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Sunday, September 18, 2011

Want to get Lebanese in trouble? Tweet them from Israel!

From Now Lebanon:
What happens if, while abroad, you make a friend who happens to be Israeli? What if you are attending an event with participants from the Jewish State and shake an Israeli representative’s hand? What if you bought a magazine that was printed in Tel Aviv and wanted to bring it back home?

These questions may seem superfluous to non-Lebanese, but for natives of the Land of the Cedars, engaging in any activity with an Israeli, physically or not, can land you in hot water.

That is because relations between Israelis and Lebanese are governed by two half-century-old laws: the 1943 Lebanese Criminal Code and the 1955 Lebanese Anti-Israeli Boycott Law, the former of which forbids any interaction with nationals of enemy states, and the latter of which specifies Israelis.

To boot, because in the laws’ eyes Lebanese nationality takes primacy over any other, a Lebanese who has dual citizenship and is involved in an exchange with an Israeli anywhere in the world can be legally prosecuted in a Lebanese court.

NOW Lebanon asked Salim El Meouchi, senior partner and chairman of the Beirut-based law firm Badri and Salim El Meouchi, just how far the laws extend.
Can a Lebanese citizen who Is physically In Lebanon, or can any resident of Lebanon, engage in a conversation with an Israeli citizen who is physically in Israel? What if the Lebanese has dual citizenship?

No in both cases, and the same applies if the person the Lebanese is talking to is Arab-Israeli. However, a Lebanese can legally call the Occupied Territories. Israelis can also call Lebanon, though engaging in a phone conversation should be avoided and would be considered illegal.

Can a Lebanese citizen who is in Lebanon engage in a conversation with an Israeli citisen who is outside of Israel?

No, not even through an intermediary or institution, though “If you are discussing non-threatening issues such as social small talk, and if you happen to be in another city, the case could, in principle, be defended," said El Meouchi.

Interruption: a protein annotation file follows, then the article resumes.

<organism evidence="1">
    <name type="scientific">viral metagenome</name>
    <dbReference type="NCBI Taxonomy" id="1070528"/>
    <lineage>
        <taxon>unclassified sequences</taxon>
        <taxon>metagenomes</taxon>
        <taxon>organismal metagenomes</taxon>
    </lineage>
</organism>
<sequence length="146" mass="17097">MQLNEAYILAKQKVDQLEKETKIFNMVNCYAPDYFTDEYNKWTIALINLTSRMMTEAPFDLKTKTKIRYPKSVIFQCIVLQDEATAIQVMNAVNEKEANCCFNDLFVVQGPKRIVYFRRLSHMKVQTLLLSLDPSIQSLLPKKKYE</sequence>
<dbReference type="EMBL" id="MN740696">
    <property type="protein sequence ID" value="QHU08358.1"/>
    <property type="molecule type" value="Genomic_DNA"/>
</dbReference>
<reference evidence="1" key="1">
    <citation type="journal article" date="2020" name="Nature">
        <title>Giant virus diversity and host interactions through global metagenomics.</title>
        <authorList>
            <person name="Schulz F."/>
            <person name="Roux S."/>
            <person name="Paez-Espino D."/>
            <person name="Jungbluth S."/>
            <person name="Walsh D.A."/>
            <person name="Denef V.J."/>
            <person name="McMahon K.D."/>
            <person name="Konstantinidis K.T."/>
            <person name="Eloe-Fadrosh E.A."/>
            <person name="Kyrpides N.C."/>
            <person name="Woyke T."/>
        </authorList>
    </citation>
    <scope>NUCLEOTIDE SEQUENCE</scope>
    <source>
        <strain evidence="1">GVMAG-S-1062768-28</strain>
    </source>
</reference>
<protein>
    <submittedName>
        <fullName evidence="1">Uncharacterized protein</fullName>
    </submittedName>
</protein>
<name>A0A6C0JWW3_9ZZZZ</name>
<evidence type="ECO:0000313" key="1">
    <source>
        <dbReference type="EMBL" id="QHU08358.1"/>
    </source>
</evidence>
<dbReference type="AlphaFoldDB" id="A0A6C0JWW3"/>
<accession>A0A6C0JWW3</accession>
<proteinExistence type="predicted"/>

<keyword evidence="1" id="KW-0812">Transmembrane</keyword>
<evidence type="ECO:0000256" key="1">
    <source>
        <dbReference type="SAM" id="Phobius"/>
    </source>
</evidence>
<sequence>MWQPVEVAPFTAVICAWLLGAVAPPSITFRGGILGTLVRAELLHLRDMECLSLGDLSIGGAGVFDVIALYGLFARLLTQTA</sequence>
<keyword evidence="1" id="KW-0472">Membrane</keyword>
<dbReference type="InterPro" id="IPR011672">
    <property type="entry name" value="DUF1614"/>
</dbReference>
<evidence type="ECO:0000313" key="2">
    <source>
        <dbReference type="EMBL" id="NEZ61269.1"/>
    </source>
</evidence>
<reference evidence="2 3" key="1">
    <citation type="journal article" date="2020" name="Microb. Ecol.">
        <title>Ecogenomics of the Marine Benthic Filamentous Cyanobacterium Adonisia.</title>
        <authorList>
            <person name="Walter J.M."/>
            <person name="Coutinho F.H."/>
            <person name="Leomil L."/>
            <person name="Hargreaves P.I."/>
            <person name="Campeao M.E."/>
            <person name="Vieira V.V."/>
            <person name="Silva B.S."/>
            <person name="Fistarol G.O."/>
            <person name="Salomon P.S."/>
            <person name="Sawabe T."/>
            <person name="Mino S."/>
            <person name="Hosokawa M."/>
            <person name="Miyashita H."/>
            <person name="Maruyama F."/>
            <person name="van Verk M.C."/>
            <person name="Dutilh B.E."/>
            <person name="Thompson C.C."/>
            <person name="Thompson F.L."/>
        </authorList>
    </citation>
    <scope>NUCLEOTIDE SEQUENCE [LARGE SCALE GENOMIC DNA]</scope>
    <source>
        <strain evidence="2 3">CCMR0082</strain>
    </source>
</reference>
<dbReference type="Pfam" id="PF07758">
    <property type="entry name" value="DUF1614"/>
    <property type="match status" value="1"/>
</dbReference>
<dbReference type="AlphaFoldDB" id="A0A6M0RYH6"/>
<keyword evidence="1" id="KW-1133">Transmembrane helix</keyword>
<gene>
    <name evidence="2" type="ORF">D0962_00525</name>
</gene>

Can a Lebanese citizen who is outside of Lebanon engage in a conversation with an Israeli who is outside of Israel?

No, though "In the case of spontaneity, tortuity and the discussion of non~threatening issues, it could be defended," noted El Meouchi.

Can a Lebanese who only holds a Lebanese passport marry an Israeli citizen, dual or not, outside of Lebanon and some back to Lebanon? 

No. Article 1 of the Anti-Israeli Boycott Law prohibits any type of relation with Israelis, though it basically has to do with commercial and business transactions. As such, it could he argued that marriage is not a commercial or business transaction, said El Meouchi, However, such an argument may not convince the Lebanese government.

Can a Lebanese man marry an Israeli woman who gives up her nationality and transfer his Lebanese citizenship to her? 

Yes. In principle this is possible, though the Lebanese government could take a negative position on a case-by-case basis, the lawyer said.

Can a Lebanese citizen do business from abroad with an Israeli who Is In Israel?

No.

Can a Lebanese buy an Israeli publication or product abroad and bring it back to Lebanon? 

No.

Can a Lebanese citizen participate in a conference, festival or sporting event where an Israeli citizen is also a participant? 

Yes, as long as they are not in direct communication.

Can a Lebanese publish in a journal in which an Israeli also published? 

Yes, as long as the publication is not Israeli, does not publish from Israel, does not belong to an Israeli or a person residing in Israel, and as long as the Lebanese and Israeli did not communicate directly on the published work.

Can a Lebanese Iriend an Israeli on Facebook? 

No, because technically speaking, any Facebook activity with an Israeli would still be considered a violation of Article I of the Anti-Israel Boycott Law.
As far as the question on sports competitions, the answer seems to be that Lebanese cannot even compete against Israelis - and must forfeit their matches, the way Iran does.
Sixteen-year-old Christopher Finan’s Tae Kwon Do coach has very high hopes for him. The teenager, who trains in Champville, north of Beirut, started to learn the Korean martial art when he was 10 and has rarely lost a match. Competing in the 2010 World Junior Championships in Tijuana, Mexico last month was a dream-come-true for the Lebanese junior champion. He paid for his own training and even bought his own ticket – which cost over $1,000 – to reach Mexico, but he was in for an ugly surprise.

Finan’s first opponent at the championship was Gil Haimovitz, an Israeli teenager. Finan had to forfeit the match, for as a Lebanese, he is not allowed to not touch, speak to, deal with or compete against an Israeli citizen, even if that citizen is just a 15-year-old boy.
According to that older article, Lebanon has the most restrictive anti-Israel laws of any country - including Iran!
No other Arab countries that take part in international competitions have national laws stipulating boycott with Israel in sports competitions, while Iran allows players to boycott as an individual decision.
It would be a real shame if Israelis should start conversations on, say, Sayed Nasrallah's YouTube page or on the talkbacks at his Al Manar channel. No matter what insult they hurl at him and his Lebanese Shi'ite buddies, they couldn't legally answer without breaking the law.

There's a lot of potential here....